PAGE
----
Plagues; they astonish'd all resistance lost."
How about the second? From V.267:
Down thither prone in flight
He speeds, and through the vast ethereal sky."
Idea ending on a later, enjambed, syllable? From the prologue, I.23,
"what in me is dark
Illumine, what is low raise and support."
Or, from the beautiful Hymn to Holy Light (III.39):
"as the wakeful bird
Sings darkling, and in shadiest Covert hid.."
So as not to continue this interminably, let me close with a reference to another thought ending after the later beat (IV.798):
"on he led his radiant files,
Dazzling the moon; these to the bow'r direct.."
Meaning thus is sprinkled through the lines of PL like water in the thirsty Kansas wheat field. The rhythm of the story, rather than meaning at the end of the line, is what grabs our attention.
Milton in the Critics Den
During the first two centuries after PL's publication, Milton's reputation as the greatest English-language poet was solidified. People occasionally might complain about unclear passages or a style that was "grandiloquent" and not just "grand," but the name of Milton quickly assumed a place in the starry firmament, much like a maiden in Greek mythology who, after being pursued, is caught up to become a constellation in the sky.
Yet Milton began to suffer at the hands of critics in the early 20th century, especially in the person of T.S. Eliot and others who felt that he sacrificed the clarity of ideas and real-life conversation for the pleasant-sounding phraseology of rhythm. As Eliot said in an influential essay in 1936,
" "The arrangement [of words] is for the sake of musical value, not for significance..the syntax is determined by the musical significance, by the auditory imagination, rather than by the attempt to follow actual speech or thought," quoted in Ricks, Milton's Grand Style, p. 5.
A pushback began in the 1960s in the writing of CS Lewis and, more helpfully, Christopher Ricks. Their purpose was to vindicate Milton's "grand style." Ricks' argument, in a nutshell, was that Milton did use a style of "musical value," but that this style in no way detracted from the subtlety and delicacy of a finely crafted speech or developed thought (Ricks, p. 22). In fact, Ricks argued that Milton's use of rhythm or music, syntax, metaphor and word-play all contribute to a style that not only tells a story nobly, but tells it through effective words and thoughts.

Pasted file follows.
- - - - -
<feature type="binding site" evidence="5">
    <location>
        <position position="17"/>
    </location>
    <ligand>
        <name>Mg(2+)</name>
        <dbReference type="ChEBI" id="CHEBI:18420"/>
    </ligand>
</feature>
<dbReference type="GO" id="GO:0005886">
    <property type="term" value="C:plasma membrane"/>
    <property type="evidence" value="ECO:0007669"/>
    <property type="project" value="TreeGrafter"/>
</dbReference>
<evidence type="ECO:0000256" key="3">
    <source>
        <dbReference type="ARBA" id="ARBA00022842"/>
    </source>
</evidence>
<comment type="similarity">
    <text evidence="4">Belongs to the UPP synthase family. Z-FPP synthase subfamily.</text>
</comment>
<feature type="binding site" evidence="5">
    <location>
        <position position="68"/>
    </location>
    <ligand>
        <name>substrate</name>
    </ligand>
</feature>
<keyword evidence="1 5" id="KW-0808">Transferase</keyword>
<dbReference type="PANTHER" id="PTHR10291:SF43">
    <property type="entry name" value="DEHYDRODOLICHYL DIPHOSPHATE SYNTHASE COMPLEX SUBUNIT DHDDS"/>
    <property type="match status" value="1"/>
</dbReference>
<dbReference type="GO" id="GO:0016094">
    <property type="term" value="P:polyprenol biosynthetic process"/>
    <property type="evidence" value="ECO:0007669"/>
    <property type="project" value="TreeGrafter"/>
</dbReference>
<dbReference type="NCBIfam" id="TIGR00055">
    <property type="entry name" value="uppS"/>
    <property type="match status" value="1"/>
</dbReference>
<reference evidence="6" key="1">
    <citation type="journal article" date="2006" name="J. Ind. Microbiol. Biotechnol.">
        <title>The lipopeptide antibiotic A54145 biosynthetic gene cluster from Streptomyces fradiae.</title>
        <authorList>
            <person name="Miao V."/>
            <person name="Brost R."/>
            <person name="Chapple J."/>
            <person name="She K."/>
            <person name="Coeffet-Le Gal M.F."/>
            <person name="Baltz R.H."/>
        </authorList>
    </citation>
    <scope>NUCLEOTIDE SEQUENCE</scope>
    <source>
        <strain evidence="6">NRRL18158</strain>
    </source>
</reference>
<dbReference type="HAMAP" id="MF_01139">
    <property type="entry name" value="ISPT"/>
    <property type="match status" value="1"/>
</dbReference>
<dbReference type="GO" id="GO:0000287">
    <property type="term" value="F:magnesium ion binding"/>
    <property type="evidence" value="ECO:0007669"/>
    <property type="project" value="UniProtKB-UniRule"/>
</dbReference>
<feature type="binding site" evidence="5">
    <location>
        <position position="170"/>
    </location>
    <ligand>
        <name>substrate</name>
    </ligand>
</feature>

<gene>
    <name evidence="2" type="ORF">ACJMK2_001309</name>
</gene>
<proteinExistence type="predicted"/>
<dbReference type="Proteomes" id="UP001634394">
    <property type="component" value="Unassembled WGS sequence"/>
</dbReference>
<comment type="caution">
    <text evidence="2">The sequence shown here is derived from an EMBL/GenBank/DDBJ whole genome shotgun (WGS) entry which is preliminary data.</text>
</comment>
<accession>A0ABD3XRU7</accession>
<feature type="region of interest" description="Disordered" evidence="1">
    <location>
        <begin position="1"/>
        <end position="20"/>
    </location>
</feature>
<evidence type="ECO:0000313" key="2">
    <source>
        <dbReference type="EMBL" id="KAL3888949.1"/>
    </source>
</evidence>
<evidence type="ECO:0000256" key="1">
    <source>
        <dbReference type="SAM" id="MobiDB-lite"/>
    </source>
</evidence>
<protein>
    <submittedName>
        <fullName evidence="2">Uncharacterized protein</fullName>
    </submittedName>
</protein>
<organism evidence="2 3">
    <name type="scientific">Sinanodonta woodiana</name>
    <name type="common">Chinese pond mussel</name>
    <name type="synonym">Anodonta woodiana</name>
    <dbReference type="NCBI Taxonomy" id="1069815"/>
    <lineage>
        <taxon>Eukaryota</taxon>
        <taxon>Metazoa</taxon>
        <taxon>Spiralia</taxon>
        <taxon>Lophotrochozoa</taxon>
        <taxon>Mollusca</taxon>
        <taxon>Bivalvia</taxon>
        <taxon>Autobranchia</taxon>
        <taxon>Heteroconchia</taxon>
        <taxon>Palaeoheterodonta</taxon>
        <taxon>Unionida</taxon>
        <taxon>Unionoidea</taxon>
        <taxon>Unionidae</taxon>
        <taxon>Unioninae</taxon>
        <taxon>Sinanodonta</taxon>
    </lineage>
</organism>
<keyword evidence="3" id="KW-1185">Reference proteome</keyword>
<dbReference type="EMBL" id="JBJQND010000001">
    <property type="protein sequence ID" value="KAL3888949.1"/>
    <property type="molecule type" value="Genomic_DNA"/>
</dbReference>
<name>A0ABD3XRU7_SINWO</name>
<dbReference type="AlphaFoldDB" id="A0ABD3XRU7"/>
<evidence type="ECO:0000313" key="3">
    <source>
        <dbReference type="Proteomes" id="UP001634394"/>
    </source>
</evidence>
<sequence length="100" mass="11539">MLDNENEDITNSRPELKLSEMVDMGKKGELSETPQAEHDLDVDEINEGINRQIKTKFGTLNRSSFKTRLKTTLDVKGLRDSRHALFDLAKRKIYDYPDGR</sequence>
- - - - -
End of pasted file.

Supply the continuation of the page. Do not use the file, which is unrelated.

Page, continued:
One example of one of these methods will have to suffice. Commentators have often remarked on the "breathlessness" of the opening lines of the epic. Let's hear them again, for they are among the most noted in English literature (I.1-6):
" "Of Man's First Disobedience, and the Fruit
Of that Forbidden Tree, whose mortal taste
Brought Death into the World, and all our woe,
With loss of Eden, till one greater Man
Restore us, and regain the blissful Seat,
Sing Heavenly Muse."
Nineteenth century critic Matthew Arnold commented:
" "So chary of a sentence is he, so resolute not to let it escape him till he has crowded into it all he can, that it is not till the thirty-ninth word ("Sing") in the sentence that he will give us the key to it, the word of action, the verb," quoted in Ricks, Op. cit., 28.
Notably, it is not until Arnold's 39th word or the previous sentence that he introduces his main verb. How Miltonian! Parody, of course, but gratitude nevertheless. But his sentence has content. We see how Milton is "resolute" not to let the sentence "escape him" until he has packed into it everything he can. That, for Ricks and for modern critics, captures some of the value of Milton's syntax. It may at times be difficult to read him, but the reader ought to be aware that he may be expressing or trying to express the entire universe in one sentence. Be aware of how he does this, and don't lose patience. Soon you, too, will be speaking and writing better..